Yet the Bat­mo­bile posed a chal­lenge to many more peo­ple than just those de­sign­ing it. In fact, it has im­pacted on just about ev­ery other area of the game. A su­per­car de­mands a vast net­work of roads; a tank de­mands that they be wide. As such, Arkham Knight not only had to zone out a larger por­tion of Gotham, but its struc­tures had to grow taller to match the scale of the streets. The en­emy threat had to be ramped up to ac­count for a ve­hi­cle that takes no dam­age from falls, col­li­sions or small weapons fire, hence the pres­ence of the tit­u­lar Arkham Knight and his in­vad­ing drone army. The audio team had to come up with a con­vinc­ing en­gine sound for a ve­hi­cle that does not ex­ist. And Bat­man him­self had to be tweaked to en­sure play­ers didn’t feel Rock­steady was clos­ing out the tril­ogy by ton­ing him down. Out in the world, an ex­tra up­grade for Arkham City’s grap­ple boost flings you higher and faster than be­fore, while taller build­ings mean you can pick up more speed by div­ing, cov­er­ing longer dis­tances quickly.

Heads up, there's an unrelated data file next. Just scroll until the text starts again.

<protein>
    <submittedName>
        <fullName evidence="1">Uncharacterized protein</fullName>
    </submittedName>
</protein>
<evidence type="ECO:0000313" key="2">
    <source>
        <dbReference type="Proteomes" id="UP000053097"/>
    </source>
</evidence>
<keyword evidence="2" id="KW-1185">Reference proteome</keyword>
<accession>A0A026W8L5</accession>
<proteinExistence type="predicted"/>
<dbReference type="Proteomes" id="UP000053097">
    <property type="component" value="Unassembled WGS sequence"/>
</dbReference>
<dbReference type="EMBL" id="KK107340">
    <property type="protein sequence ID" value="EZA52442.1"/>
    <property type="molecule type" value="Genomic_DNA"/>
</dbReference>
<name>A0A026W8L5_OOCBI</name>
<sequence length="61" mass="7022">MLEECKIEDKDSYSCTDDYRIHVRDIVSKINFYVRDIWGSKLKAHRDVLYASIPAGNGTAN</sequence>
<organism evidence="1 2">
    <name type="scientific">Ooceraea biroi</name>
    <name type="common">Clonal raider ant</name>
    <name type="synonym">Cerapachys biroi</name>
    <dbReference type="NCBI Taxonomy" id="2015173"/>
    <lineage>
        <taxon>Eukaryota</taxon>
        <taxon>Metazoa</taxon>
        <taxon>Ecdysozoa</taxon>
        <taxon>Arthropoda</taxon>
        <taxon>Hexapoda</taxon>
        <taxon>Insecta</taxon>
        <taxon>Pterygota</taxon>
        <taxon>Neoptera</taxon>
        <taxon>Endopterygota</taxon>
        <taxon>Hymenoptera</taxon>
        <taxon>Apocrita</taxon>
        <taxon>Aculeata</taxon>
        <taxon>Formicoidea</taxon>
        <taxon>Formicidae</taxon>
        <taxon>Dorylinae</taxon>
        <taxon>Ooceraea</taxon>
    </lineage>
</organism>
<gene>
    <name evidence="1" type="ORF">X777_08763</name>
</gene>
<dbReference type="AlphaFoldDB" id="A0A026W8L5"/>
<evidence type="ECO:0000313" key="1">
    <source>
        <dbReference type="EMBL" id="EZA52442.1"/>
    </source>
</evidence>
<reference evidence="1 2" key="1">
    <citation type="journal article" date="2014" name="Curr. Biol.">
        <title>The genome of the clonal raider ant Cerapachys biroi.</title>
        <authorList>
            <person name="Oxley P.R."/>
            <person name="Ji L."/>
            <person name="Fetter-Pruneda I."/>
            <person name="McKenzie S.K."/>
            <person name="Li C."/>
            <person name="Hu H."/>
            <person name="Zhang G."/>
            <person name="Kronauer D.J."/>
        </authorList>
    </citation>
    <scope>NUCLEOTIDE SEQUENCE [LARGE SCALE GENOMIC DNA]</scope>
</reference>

“Bat­man’s not been nerfed to make the car more pow­er­ful. In fact, he’s been buffed. We’ve got a re­ally nice bal­ance,” Hill tells us. “In­ter­nally, we have some peo­ple who use the car a lot more, and some who use the glid­ing more. It’s up to the player. I’m play­ing the game a lot at the mo­ment – it’s a lovely stage of the project: you’re just play­ing, re­view­ing, writ­ing up lists of tasks – and I con­stantly switch up the way I play. I’m not do­ing it to test the game, I’m do­ing it be­cause I en­joy it. If I ever find I’m erring

too much on one side, then ob­vi­ously we’re do­ing some­thing wrong.”